Follow the Money (and More) to Cut Through the Campaign Rhetoric

The Helena Independent Record recently published an article by Holly K. Michels headlined “In Montana’s US Senate race, expect the gloves to come off and the money to flow.” Ignoring the fact that the gloves already were off during the primary, the report was notable because it quoted several longtime Montanans who were drinking coffee together in a Townsend cafe. They complained about political advertising and survey phone calls, and said they were pretty much done with a campaign season that’s barely begun. And they said they are disillusioned by the massive amount of money in politics. “It’s a rich man’s game,” Curtis Spatzierats was quoted as saying. “A person that’s not rich can’t run for office.”

Actually, a person of  average income can, and does, run for office. But his/her success in getting elected usually boils down to being a successful fund raiser. Whether from political action committees or wealthy donors who support an agenda, donations drive politics. Wealthy candidates just have the extra benefit of their own funds to help pave the way.

How critical it is, then, to follow the money in politics. It’s amazing what you can learn. For example, Sen. Jon Tester touts his Montana roots as putting him more in touch with his constituents. Yet, more than 80% of his campaign money has come from outside the state – from Californians, New Yorkers, and donors inside Washington, D.C. So far, his opponent, Matt Rosendale (who has been criticized as being an outsider, having lived in Montana only 16 years), has raised more than 60% of his donations from out-of-state – Texans, Floridians, Californians.

So the campaign rhetoric about who is a truer Montanan sort of masks other important things, like the candidates’ positions on issues, past voting records, and party-neutral actions that help us, as voters, make choices based on fact … and on the integrity of the candidates themselves.

Knowing candidates’ fund raising sources is clearly not the only or best way to cut through the rhetoric. Another way is to make it our personal responsibility to learn about the candidates’ positions from impartial sources. Click here for several reliable and trusted resources. It takes a little time, but as Marni Edmiston, another cafe coffee drinker, noted:

“If you want to participate in democracy you have to be informed, and to be informed you actually have to do the hard work of critically thinking and listening.

You Decide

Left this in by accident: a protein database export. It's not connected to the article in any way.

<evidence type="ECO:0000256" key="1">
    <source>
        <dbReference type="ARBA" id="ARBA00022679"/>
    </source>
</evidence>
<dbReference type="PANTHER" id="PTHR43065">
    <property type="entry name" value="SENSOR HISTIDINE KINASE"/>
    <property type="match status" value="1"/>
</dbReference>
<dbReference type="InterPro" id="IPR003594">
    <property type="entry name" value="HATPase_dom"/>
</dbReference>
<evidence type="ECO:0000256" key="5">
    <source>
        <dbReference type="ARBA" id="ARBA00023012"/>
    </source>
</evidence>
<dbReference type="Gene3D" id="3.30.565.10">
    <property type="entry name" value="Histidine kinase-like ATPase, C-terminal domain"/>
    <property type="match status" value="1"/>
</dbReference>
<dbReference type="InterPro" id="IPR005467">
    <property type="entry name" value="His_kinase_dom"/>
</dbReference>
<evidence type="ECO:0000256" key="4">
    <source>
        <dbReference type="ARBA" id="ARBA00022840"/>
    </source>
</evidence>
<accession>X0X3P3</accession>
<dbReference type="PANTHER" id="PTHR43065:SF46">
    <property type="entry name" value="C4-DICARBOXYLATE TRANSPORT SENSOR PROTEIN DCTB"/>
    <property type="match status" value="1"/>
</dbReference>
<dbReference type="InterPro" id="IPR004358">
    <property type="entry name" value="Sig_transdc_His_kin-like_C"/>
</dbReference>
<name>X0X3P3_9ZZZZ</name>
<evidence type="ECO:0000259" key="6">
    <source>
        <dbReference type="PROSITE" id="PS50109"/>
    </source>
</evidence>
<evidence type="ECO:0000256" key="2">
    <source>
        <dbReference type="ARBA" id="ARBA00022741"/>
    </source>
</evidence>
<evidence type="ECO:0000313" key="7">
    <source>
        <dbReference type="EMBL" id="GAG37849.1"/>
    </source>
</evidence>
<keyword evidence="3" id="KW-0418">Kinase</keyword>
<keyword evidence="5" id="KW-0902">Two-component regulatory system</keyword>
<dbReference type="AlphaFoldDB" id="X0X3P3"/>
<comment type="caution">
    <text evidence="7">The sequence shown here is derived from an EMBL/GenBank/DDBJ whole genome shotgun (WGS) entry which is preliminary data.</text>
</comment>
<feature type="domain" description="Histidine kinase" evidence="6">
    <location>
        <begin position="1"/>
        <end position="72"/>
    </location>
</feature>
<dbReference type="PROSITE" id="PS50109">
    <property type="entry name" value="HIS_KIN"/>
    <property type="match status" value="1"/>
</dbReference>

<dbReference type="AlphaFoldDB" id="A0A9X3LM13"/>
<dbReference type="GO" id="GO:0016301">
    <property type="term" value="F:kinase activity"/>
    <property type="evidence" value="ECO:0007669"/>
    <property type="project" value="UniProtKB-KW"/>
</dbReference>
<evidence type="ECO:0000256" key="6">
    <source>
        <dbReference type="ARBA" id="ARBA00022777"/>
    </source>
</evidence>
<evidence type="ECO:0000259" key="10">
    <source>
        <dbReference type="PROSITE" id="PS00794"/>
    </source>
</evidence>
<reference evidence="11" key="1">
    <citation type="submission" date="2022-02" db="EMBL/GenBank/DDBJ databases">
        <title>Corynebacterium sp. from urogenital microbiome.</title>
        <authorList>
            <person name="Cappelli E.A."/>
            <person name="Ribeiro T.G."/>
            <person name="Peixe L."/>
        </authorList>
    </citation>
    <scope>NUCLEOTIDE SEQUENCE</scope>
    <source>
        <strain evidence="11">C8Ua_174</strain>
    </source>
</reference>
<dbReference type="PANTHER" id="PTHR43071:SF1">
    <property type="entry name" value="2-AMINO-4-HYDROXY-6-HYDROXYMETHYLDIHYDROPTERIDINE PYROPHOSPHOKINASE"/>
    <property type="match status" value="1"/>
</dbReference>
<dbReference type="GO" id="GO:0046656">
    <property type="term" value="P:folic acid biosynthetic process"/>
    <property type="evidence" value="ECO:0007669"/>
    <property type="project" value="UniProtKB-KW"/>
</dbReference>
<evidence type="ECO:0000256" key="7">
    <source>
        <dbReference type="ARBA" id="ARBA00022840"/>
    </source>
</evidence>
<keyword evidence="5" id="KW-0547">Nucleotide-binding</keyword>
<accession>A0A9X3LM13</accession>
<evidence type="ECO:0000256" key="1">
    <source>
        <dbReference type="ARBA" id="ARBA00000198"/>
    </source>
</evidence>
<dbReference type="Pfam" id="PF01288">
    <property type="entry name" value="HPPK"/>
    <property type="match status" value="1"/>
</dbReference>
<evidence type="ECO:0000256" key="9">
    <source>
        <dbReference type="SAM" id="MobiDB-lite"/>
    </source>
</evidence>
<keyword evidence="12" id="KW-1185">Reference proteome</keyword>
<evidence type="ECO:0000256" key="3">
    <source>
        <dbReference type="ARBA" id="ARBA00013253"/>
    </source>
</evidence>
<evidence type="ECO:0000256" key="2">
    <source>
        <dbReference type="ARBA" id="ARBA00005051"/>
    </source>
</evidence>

Relying on social media or mainstream media for understanding issues or learning about a politician’s/candidate’s position is a waste of precious time and energy. The rhetoric just gets in the way. Here’s a classic example from an excerpt of a Facebook post from a legislator: “Yesterday,  The United States Department of Justice  announced it would start attacking key portions of current health care law that require insurance companies to cover individuals with pre-existing conditions. This reckless decision will raise costs and threaten folks across Montana. Instead of playing political games with our health, Congress and the Administration should be working to make health care more effective, accessible, and affordable.” Immediately, there were the usual responses from this legislator’s supporters praising this statement, and the usual responses from detractors condemning it. Then there was this, posted individually by a member of Montana Decides: “At the risk of bringing facts to the discussion, the DOJ did not announce it would “start attacking” the Affordable Care Act. Instead, the DOJ declined to defend ACA, siding with 19 states who argued that the law’s protections for people with pre-existing conditions should be invalidated, since the individual mandate that people have insurance or face a tax penalty is now unconstitutional.” A reply to this was quick in coming, asking that this response be corrected because the Affordable Care Act was ruled constitutional. Unfortunately, the entire response asking for a “correction” cannot be included here, since it was removed from Facebook. In its place was the following notation: “Most Relevant is selected, so some replies may have been filtered out.” The response that remained, “most relevant” by Facebook standards, was this: “Please reread my post. I was simply stating what the DOJ decided, using words that were factual. Not inflammatory. There’s a big difference between “start attacking” (inflammatory) and “declined to defend” (factual). I believe Montanans make informed decisions about politicians and legislation when they take responsibility for looking past the inflammatory rhetoric.” While it’s gratifying to see that Facebook deemed the response above “most relevant,” it’s also a little scary that Facebook is “editing” replies seemingly within minutes of the post. But the most disheartening thing about all this is that the intent of the initial reply was overlooked or ignored by the FB-deleted responder. The intent, of course, was to encourage people to look past the inflammatory stuff and, instead, use facts to help understand this legislator’s position. Montana Decides believes it is critical that every voter conducts an integrity check of candidates – is s/he acting on principles, not party line? – and that every voter embraces patriotism, not politics. The facts are easy to find. Get started here. Or you can continue to be swamped by the political rhetoric. Your choice.